Bio-geochemical evolution and critical element mineralization in the Cretaceous-Cenozoic coals from the southern Far East Russia and northeastern China

Victor P. Nechaev, Achim Bechtel, Shifeng Dai, Igor Yu Chekryzhov, Boris I. Pavlyutkin, Sergey V. Vysotskiy, Alexander V. Ignatiev, Tatiana A. Velivetskaya, Wenmu Guo, Irina A. Tarasenko, Evgeniya V. Nechaeva, David French, James C. Hower

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22 Scopus citations


A total of 23 coal and two carbonaceous shale samples of the Early Cretaceous-Miocene, collected from different basins in the Primorye and Sakhalin regions of Russia, and the Hunchun basin of northeastern China, were used in this study for determination of major oxides (by AES and XRF), trace elements (by ICP-MS), sulfur, carbon, carbon isotopes, and major components of extractable organic matter (wet-chemical and gas-chromatographic analyses). Interpretation of the obtained data was intended to elucidate geodynamic and other geological processes controlling bio-geochemical compositions and critical element mineralization of the studied coals. The data suggest that inorganic matter in the studied coals was derived mainly from the Paleozoic granites and the Cenozoic felsic and intermediate tuffs. The Early Eocene and, in particular, Oligocene epochs represent the two major mineralization events in the regions, resulting in enrichment of Ge, W, Be, Mo, Sb, Sr, Ba, REY (rare earth elements and Y), Th, and U in the coals. The two events were related respectively to the Indo-Eurasian collision followed by plate reorganization in the Pacific and the opening of the Sea of Japan. The geodynamic changes were probably associated with mantle-derived volcanic activity and intensive degassing, which enhanced the capability of surficial and ground waters to leach and redistribute trace metals. Organic matter played a significant role in the system of mineralization, starting from weathering of source rocks and ending at the coal diagenetic stage. Organic acids significantly accelerated leaching and transportation of the metals, while they, together with sulfate-reducing bacteria, kerogen, alcohols + ketones, and n-alkanols in particular, played an important role in metal precipitation, mainly through reactions of cation exchange and adsorption.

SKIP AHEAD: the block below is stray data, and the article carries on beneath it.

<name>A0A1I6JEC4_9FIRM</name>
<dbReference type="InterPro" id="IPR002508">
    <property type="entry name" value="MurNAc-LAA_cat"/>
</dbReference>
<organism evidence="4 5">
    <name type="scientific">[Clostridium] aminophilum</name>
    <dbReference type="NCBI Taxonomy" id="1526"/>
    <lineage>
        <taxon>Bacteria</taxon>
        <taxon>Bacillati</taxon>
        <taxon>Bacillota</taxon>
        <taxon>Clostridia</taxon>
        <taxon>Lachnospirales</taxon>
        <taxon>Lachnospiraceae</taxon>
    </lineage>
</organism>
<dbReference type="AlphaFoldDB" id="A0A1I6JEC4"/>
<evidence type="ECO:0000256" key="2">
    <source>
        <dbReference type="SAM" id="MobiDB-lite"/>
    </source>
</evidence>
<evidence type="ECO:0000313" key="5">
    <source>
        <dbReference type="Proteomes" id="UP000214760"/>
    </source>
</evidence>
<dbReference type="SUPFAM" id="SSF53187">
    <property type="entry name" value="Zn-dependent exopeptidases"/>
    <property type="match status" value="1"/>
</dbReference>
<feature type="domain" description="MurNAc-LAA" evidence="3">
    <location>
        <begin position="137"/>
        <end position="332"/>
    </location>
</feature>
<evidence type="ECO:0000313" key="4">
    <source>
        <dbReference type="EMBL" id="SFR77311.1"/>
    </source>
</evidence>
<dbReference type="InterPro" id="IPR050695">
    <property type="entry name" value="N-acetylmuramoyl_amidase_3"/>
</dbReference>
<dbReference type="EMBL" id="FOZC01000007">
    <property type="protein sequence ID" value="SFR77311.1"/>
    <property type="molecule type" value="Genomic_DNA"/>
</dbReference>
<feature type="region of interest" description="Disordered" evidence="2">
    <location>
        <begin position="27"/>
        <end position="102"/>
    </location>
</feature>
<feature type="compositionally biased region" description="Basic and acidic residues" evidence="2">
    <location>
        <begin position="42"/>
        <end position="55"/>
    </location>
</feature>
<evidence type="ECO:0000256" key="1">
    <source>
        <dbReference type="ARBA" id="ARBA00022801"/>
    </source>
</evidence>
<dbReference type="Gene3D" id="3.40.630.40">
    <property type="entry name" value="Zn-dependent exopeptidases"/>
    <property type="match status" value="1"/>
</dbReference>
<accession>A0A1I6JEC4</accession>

Original languageEnglish
Article number104602
JournalApplied Geochemistry
StatePublished - Jun 2020

Bibliographical note

Funding Information:
This work was performed by an international research group supported by the Russian Government (Theme 3 of Basic Research of Far East Geological Institute, Far Eastern Branch, Russian Academy of Sciences No. 0270-2016-003 ); the Far Eastern Branch, Russian Academy of Sciences (Grant No. 18-2-020 ); Russian Foundation for Basic Research (Grant No. 17-05-00051 ); the National Natural Science Foundation of China (Nos. 91962220 and U1810202 ); and the 111 Project (No. B17042 ).

Publisher Copyright:
© 2020 The Authors


  • Cenozoic
  • Coal
  • Critical elements
  • Early cretaceous
  • Geodynamic events
  • Organic matter

ASJC Scopus subject areas

  • Environmental Chemistry
  • Pollution
  • Geochemistry and Petrology


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